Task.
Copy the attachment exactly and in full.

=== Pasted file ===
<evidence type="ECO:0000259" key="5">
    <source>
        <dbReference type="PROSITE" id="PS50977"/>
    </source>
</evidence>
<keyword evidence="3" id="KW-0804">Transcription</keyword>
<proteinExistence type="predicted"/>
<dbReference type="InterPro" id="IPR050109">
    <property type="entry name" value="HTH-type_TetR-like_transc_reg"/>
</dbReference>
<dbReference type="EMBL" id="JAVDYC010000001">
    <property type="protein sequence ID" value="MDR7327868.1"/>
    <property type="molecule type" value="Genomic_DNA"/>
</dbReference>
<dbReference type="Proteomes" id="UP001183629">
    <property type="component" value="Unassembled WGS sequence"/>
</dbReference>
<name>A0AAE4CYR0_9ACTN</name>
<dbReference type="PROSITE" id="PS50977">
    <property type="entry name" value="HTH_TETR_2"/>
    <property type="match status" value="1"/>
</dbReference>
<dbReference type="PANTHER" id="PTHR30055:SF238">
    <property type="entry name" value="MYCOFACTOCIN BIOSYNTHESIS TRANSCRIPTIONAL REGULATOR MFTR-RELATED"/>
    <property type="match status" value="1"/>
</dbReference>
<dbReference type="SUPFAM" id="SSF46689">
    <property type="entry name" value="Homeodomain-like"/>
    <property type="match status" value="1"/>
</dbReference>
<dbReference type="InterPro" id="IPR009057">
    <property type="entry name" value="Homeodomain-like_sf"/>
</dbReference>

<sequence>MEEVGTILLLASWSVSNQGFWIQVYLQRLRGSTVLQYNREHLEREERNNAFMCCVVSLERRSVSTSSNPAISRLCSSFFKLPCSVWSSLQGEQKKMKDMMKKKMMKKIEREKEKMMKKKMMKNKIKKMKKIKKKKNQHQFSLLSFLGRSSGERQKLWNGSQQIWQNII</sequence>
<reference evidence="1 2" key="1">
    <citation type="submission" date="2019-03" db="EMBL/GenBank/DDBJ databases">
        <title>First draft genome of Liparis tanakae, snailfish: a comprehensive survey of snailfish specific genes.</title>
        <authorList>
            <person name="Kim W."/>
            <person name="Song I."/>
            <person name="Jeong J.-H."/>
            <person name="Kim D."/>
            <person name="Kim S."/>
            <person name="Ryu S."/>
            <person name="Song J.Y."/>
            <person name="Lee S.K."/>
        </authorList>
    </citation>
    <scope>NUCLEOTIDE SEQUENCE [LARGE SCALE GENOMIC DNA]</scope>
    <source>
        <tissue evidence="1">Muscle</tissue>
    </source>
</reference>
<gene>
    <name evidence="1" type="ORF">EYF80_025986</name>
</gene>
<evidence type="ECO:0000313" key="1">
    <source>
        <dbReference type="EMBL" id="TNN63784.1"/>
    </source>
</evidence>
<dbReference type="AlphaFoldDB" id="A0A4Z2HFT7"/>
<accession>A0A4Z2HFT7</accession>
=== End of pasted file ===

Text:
<evidence type="ECO:0000259" key="5">
    <source>
        <dbReference type="PROSITE" id="PS50977"/>
    </source>
</evidence>
<keyword evidence="3" id="KW-0804">Transcription</keyword>
<proteinExistence type="predicted"/>
<dbReference type="InterPro" id="IPR050109">
    <property type="entry name" value="HTH-type_TetR-like_transc_reg"/>
</dbReference>
<dbReference type="EMBL" id="JAVDYC010000001">
    <property type="protein sequence ID" value="MDR7327868.1"/>
    <property type="molecule type" value="Genomic_DNA"/>
</dbReference>
<dbReference type="Proteomes" id="UP001183629">
    <property type="component" value="Unassembled WGS sequence"/>
</dbReference>
<name>A0AAE4CYR0_9ACTN</name>
<dbReference type="PROSITE" id="PS50977">
    <property type="entry name" value="HTH_TETR_2"/>
    <property type="match status" value="1"/>
</dbReference>
<dbReference type="PANTHER" id="PTHR30055:SF238">
    <property type="entry name" value="MYCOFACTOCIN BIOSYNTHESIS TRANSCRIPTIONAL REGULATOR MFTR-RELATED"/>
    <property type="match status" value="1"/>
</dbReference>
<dbReference type="SUPFAM" id="SSF46689">
    <property type="entry name" value="Homeodomain-like"/>
    <property type="match status" value="1"/>
</dbReference>
<dbReference type="InterPro" id="IPR009057">
    <property type="entry name" value="Homeodomain-like_sf"/>
</dbReference>

<sequence>MEEVGTILLLASWSVSNQGFWIQVYLQRLRGSTVLQYNREHLEREERNNAFMCCVVSLERRSVSTSSNPAISRLCSSFFKLPCSVWSSLQGEQKKMKDMMKKKMMKKIEREKEKMMKKKMMKNKIKKMKKIKKKKNQHQFSLLSFLGRSSGERQKLWNGSQQIWQNII</sequence>
<reference evidence="1 2" key="1">
    <citation type="submission" date="2019-03" db="EMBL/GenBank/DDBJ databases">
        <title>First draft genome of Liparis tanakae, snailfish: a comprehensive survey of snailfish specific genes.</title>
        <authorList>
            <person name="Kim W."/>
            <person name="Song I."/>
            <person name="Jeong J.-H."/>
            <person name="Kim D."/>
            <person name="Kim S."/>
            <person name="Ryu S."/>
            <person name="Song J.Y."/>
            <person name="Lee S.K."/>
        </authorList>
    </citation>
    <scope>NUCLEOTIDE SEQUENCE [LARGE SCALE GENOMIC DNA]</scope>
    <source>
        <tissue evidence="1">Muscle</tissue>
    </source>
</reference>
<gene>
    <name evidence="1" type="ORF">EYF80_025986</name>
</gene>
<evidence type="ECO:0000313" key="1">
    <source>
        <dbReference type="EMBL" id="TNN63784.1"/>
    </source>
</evidence>
<dbReference type="AlphaFoldDB" id="A0A4Z2HFT7"/>
<accession>A0A4Z2HFT7</accession>